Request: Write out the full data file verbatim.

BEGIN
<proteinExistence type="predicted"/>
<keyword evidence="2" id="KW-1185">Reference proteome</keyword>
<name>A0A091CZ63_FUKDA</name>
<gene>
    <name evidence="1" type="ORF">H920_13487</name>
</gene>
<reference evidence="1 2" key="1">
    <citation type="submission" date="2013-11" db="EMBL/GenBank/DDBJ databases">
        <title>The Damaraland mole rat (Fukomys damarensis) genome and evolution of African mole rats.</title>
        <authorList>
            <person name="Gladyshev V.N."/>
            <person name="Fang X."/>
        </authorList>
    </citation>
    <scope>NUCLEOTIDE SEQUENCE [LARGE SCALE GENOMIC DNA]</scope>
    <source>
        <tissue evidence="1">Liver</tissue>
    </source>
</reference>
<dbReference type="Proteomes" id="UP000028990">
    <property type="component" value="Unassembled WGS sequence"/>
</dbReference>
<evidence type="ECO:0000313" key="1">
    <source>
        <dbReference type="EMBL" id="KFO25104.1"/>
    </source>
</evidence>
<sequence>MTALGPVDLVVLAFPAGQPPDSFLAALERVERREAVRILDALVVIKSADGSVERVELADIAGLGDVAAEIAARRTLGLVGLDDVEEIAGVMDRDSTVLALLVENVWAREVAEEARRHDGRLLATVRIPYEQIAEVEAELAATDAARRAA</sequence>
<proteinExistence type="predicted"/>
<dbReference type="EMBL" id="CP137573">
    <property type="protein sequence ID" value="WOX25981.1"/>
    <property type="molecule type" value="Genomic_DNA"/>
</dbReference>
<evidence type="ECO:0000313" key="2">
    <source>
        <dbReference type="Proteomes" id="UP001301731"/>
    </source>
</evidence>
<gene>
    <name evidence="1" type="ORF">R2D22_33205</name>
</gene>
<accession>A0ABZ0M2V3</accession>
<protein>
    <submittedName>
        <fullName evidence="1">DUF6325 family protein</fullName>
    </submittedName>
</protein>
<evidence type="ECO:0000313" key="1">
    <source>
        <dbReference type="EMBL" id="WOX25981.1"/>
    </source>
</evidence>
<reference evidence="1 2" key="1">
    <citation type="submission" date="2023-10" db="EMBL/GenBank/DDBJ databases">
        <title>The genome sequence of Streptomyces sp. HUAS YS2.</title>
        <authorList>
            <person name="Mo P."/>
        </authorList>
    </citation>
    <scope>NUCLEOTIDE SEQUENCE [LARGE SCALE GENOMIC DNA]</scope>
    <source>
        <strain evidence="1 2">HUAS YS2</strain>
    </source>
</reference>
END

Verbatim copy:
<proteinExistence type="predicted"/>
<keyword evidence="2" id="KW-1185">Reference proteome</keyword>
<name>A0A091CZ63_FUKDA</name>
<gene>
    <name evidence="1" type="ORF">H920_13487</name>
</gene>
<reference evidence="1 2" key="1">
    <citation type="submission" date="2013-11" db="EMBL/GenBank/DDBJ databases">
        <title>The Damaraland mole rat (Fukomys damarensis) genome and evolution of African mole rats.</title>
        <authorList>
            <person name="Gladyshev V.N."/>
            <person name="Fang X."/>
        </authorList>
    </citation>
    <scope>NUCLEOTIDE SEQUENCE [LARGE SCALE GENOMIC DNA]</scope>
    <source>
        <tissue evidence="1">Liver</tissue>
    </source>
</reference>
<dbReference type="Proteomes" id="UP000028990">
    <property type="component" value="Unassembled WGS sequence"/>
</dbReference>
<evidence type="ECO:0000313" key="1">
    <source>
        <dbReference type="EMBL" id="KFO25104.1"/>
    </source>
</evidence>
<sequence>MTALGPVDLVVLAFPAGQPPDSFLAALERVERREAVRILDALVVIKSADGSVERVELADIAGLGDVAAEIAARRTLGLVGLDDVEEIAGVMDRDSTVLALLVENVWAREVAEEARRHDGRLLATVRIPYEQIAEVEAELAATDAARRAA</sequence>
<proteinExistence type="predicted"/>
<dbReference type="EMBL" id="CP137573">
    <property type="protein sequence ID" value="WOX25981.1"/>
    <property type="molecule type" value="Genomic_DNA"/>
</dbReference>
<evidence type="ECO:0000313" key="2">
    <source>
        <dbReference type="Proteomes" id="UP001301731"/>
    </source>
</evidence>
<gene>
    <name evidence="1" type="ORF">R2D22_33205</name>
</gene>
<accession>A0ABZ0M2V3</accession>
<protein>
    <submittedName>
        <fullName evidence="1">DUF6325 family protein</fullName>
    </submittedName>
</protein>
<evidence type="ECO:0000313" key="1">
    <source>
        <dbReference type="EMBL" id="WOX25981.1"/>
    </source>
</evidence>
<reference evidence="1 2" key="1">
    <citation type="submission" date="2023-10" db="EMBL/GenBank/DDBJ databases">
        <title>The genome sequence of Streptomyces sp. HUAS YS2.</title>
        <authorList>
            <person name="Mo P."/>
        </authorList>
    </citation>
    <scope>NUCLEOTIDE SEQUENCE [LARGE SCALE GENOMIC DNA]</scope>
    <source>
        <strain evidence="1 2">HUAS YS2</strain>
    </source>
</reference>